Amnesia [editorial]

Joseph Hall
1887 Science  
Known as the Early Journal Content, this set of works include research articles, news, letters, and other writings published in more than 200 of the oldest leading academic journals. The works date from the mid--seventeenth to the early twentieth centuries. We encourage people to read and share the Early Journal Content openly and to tell others that this resource exists. People may post this content online or redistribute in any way for non--commercial purposes. Read more about Early Journal
more » ... out Early Journal Content at http://about.jstor.org/participate--jstor/individuals/early-journal--content. JSTOR is a digital library of academic journals, books, and primary source objects. JSTOR helps people discover, use, and build upon a wide range of content through a powerful research and teaching platform, and preserves this content for future generations. JSTOR is part of ITHAKA, a not--for--profit organization that also includes Ithaka S+R and Portico. For more information about JSTOR, please contact support@jstor.org. EVOL. X. No. 250 demand in England and Russia for low-grade teas, but the mer-EVOL. X. No. 250 demand in England and Russia for low-grade teas, but the mer-250 250 chants have lost no medium and fine quality teas, the rates for them being unprecedentedly low. {'This depreciation in their value in England is partly assignable to a falling-off in the Russian demand for fine tea; but the want of keeping properties in China leaf, probably owing to hasty and imperfect preparation, has also a good deal to do with it." Fine China teas have not been bought for Russia because of an increase in the import duty, and, in place of increasing the price to the retail purchaser, an inferior leaf has beer purchased." The German Academical Union, in its last general meeting at Berlin, laid down the following principles of reform for the German schools: (I) The children are in many ways overburdened by the present scholastic system; (2) There is not sufficient harmony between the school and the home life; (3) The training of the body is not attended to in proportion to that of the mind; (4) The exclusive privileges belonging at present to the classical schoolss as securing an entrance to the learned professions, ought to be extended to the modern schools; (5) There ought to be an easy access from the elementary schools to the middle and higher schools; (6) The FznSeatsscA?zle is the most pressirlg need of the present time. -The forty-third annual meeting of the Massachusetts Teachers' Association will be held in the Girls' High-School building, Boston, Friday and Saturday, Nov. zS ancl 26. The following programme is published:-Norr. 25, ' English in Secondary Schoolss' by William R. Shipman, D.D., professoXr of rhetoric, Tufts College, discussion to be opened by W. C. Collar, head master of Roxbury The attention of sciettzjf c xten is caZZed to the advantages of the correspondeozse coSS^Znsof S;cIENczors5Sczg$rozUtSy on record brzefSSreSigzinary tzoZices of tAIeir in7vestigstions. TwgszZy copies of the on?,6snber covtaining his comm?,6ticatiosz uziS be.farn2shedgree to any correspondKerzt on ref vest. TEe editor ql)iU be ^Zad to fizgbSish aty q?series cotsotant ql)ith the character of tAeyo«6-rnaZ. Correskondents ewre reested to be as brief as possibSe. TAe uJriter's nagze is ir aZZ cases re?wiredf as}roof of good fiaith. Amnesia. IT see1ns to me that cases of amnesia like those mentioned in chants have lost no medium and fine quality teas, the rates for them being unprecedentedly low. {'This depreciation in their value in England is partly assignable to a falling-off in the Russian demand for fine tea; but the want of keeping properties in China leaf, probably owing to hasty and imperfect preparation, has also a good deal to do with it." Fine China teas have not been bought for Russia because of an increase in the import duty, and, in place of increasing the price to the retail purchaser, an inferior leaf has beer purchased." The German Academical Union, in its last general meeting at Berlin, laid down the following principles of reform for the German schools: (I) The children are in many ways overburdened by the present scholastic system; (2) There is not sufficient harmony between the school and the home life; (3) The training of the body is not attended to in proportion to that of the mind; (4) The exclusive privileges belonging at present to the classical schoolss as securing an entrance to the learned professions, ought to be extended to the modern schools; (5) There ought to be an easy access from the elementary schools to the middle and higher schools; (6) The FznSeatsscA?zle is the most pressirlg need of the present time. -The forty-third annual meeting of the Massachusetts Teachers' Association will be held in the Girls' High-School building, Boston, Friday and Saturday, Nov. zS ancl 26. The following programme is published:-Norr. 25, ' English in Secondary Schoolss' by William R. Shipman, D.D., professoXr of rhetoric, Tufts College, discussion to be opened by W. C. Collar, head master of Roxbury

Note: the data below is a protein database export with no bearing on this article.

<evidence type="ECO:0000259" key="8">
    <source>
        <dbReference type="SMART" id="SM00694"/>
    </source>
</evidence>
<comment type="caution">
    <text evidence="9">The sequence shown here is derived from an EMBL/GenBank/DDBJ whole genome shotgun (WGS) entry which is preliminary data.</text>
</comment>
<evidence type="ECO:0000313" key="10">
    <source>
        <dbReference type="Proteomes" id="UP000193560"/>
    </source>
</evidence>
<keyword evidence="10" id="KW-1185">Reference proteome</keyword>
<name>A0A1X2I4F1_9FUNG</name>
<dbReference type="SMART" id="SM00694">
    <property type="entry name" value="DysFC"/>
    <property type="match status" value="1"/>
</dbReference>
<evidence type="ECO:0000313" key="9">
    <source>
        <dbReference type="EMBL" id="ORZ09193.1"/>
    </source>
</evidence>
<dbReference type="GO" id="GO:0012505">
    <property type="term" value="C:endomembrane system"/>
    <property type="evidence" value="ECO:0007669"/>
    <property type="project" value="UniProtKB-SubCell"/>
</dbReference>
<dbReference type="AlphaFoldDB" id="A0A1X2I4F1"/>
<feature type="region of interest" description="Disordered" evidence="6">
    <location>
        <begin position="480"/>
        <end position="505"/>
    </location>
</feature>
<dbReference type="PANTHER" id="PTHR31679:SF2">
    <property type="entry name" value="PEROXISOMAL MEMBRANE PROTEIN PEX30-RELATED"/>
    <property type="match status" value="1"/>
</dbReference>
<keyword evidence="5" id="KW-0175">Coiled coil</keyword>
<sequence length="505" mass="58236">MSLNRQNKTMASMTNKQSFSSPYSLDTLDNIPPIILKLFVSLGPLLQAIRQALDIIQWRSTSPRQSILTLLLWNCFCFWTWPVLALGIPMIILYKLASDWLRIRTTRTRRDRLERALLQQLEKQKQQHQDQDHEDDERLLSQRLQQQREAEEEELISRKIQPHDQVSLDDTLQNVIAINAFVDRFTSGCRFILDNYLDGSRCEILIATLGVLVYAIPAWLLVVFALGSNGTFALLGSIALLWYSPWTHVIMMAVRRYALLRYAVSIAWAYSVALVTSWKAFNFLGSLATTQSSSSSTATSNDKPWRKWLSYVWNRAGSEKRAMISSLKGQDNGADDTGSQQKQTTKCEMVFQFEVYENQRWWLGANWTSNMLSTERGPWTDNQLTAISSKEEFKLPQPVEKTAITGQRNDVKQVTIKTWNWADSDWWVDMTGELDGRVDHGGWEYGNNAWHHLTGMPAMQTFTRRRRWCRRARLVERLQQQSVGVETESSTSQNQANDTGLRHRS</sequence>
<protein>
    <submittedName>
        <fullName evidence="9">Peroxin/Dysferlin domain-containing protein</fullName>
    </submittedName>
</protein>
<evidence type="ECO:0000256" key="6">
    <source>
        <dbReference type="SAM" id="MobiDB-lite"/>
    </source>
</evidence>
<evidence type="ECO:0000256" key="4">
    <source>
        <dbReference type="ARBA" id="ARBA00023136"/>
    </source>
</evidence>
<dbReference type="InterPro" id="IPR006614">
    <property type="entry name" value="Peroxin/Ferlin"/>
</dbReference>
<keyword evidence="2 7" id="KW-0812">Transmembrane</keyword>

fatcat:6g562f4ep5dn7bk6gkftd2xpim